Today, the economic and monetary affairs committee adopts a report on digital taxation, which for the first time endorses the long-standing S&D Group’s demand for a minimum effective corporate tax rate.
Socialists and Democrats are spearheading the fight for tax justice and continue to push for tax rules which ensure that everyone contributes their fair share, also within the framework of the OECD negotiations.Speaking after the vote, Niels Fuglsang, S&D MEP and responsible for digital taxation, said:
“Today for the first time, a cross-party coalition backed our demand for a minimum effective tax rate. By putting a floor to tax competition, a fair minimum effective tax rate would be a real game changer for tax justice. In recent years, the effective tax rates of big tech companies have sharply dropped and hit the all-time low of 9.5%, while SMEs pay around 23% in the EU. Ordinary citizens must not be left to pick up the tax bill of rich and powerful big tech companies. Today, the European Parliament is speaking with one voice to defend an ambitious international reform on digital taxation, when EU countries could not agree to jointly defend the Union’s interests.”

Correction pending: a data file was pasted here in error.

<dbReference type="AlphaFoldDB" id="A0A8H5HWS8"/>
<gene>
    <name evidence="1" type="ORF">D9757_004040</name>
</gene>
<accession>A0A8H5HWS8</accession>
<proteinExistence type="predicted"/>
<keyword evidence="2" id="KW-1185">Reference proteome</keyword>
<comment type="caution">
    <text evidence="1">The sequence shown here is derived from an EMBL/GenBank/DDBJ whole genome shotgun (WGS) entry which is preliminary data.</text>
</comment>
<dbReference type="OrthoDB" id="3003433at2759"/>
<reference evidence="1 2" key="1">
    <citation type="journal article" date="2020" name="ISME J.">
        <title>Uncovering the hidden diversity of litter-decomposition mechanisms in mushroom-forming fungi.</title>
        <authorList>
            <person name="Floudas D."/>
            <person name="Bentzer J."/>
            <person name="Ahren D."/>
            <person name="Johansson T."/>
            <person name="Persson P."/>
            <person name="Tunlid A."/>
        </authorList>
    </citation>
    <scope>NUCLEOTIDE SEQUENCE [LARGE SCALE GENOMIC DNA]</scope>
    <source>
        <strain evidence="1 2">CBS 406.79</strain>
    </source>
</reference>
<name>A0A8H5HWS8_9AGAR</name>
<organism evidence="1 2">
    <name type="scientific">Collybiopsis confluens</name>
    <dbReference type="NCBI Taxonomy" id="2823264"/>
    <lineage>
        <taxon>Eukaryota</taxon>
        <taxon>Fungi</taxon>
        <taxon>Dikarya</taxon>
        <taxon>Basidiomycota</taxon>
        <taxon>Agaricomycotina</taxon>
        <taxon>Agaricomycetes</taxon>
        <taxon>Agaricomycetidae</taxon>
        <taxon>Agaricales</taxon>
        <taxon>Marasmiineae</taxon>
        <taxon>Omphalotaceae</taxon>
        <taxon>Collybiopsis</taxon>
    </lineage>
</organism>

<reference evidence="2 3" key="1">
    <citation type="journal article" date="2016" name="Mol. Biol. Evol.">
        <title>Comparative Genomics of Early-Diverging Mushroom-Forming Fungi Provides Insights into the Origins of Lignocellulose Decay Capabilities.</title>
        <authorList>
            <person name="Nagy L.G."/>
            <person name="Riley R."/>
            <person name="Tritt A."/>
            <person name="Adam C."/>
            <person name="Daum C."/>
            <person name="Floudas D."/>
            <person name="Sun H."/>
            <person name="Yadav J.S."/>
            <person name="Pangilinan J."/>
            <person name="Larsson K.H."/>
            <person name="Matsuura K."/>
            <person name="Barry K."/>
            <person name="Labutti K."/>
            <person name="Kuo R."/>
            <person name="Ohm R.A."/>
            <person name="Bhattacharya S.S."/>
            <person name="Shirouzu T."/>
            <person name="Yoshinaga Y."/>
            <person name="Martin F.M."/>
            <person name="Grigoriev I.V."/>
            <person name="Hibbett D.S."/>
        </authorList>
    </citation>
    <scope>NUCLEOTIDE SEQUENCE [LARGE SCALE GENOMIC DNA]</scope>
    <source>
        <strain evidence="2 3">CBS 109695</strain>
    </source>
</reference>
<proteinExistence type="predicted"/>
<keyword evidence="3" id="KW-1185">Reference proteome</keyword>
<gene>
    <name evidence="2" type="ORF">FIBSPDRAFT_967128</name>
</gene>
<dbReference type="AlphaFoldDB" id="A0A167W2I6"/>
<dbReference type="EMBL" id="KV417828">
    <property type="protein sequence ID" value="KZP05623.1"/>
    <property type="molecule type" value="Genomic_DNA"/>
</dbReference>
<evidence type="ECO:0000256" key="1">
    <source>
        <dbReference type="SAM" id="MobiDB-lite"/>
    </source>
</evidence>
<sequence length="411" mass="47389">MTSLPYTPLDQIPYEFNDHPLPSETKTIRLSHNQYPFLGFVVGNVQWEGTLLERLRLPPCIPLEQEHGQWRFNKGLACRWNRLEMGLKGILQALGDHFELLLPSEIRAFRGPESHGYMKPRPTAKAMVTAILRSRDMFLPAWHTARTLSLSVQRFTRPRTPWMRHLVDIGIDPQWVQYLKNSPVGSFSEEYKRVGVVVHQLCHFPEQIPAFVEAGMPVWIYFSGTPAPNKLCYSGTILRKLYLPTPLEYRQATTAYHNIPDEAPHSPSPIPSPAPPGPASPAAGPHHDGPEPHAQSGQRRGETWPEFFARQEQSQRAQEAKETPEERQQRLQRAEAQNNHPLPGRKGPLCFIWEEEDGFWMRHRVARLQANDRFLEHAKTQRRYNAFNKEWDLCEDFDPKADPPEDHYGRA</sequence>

Aurore Lalucq, S&D MEP and spokesperson on tax matters, said:
“The Socialists and Democrats are pushing for a minimum effective tax rate of 18 % to out a break on tax competition. As digital value creation does not require a physical presence, a principle on which our current laws are based, a minimum tax rate will be a big step towards better dealing with the digitisation of the economy. But one thing is clear: we want a solution at G20/OECD level, but if no international agreement can be reached, the EU must be willing to act alone. Our citizens demand tax justice. The Socialists and Democrats defend the future proposal for a Digital Levy that must become a new EU own resources and contribute to financing the post Covid-19 recovery in the framework of Next Generation EU. ”
Note to the editor:
The ongoing reforms in the framework of the G20 and OECD aim to regulate where and how much tax companies pay, thereby bringing tax laws into the digital age, limiting tax competition and ensuring a level playing field between countries and companies.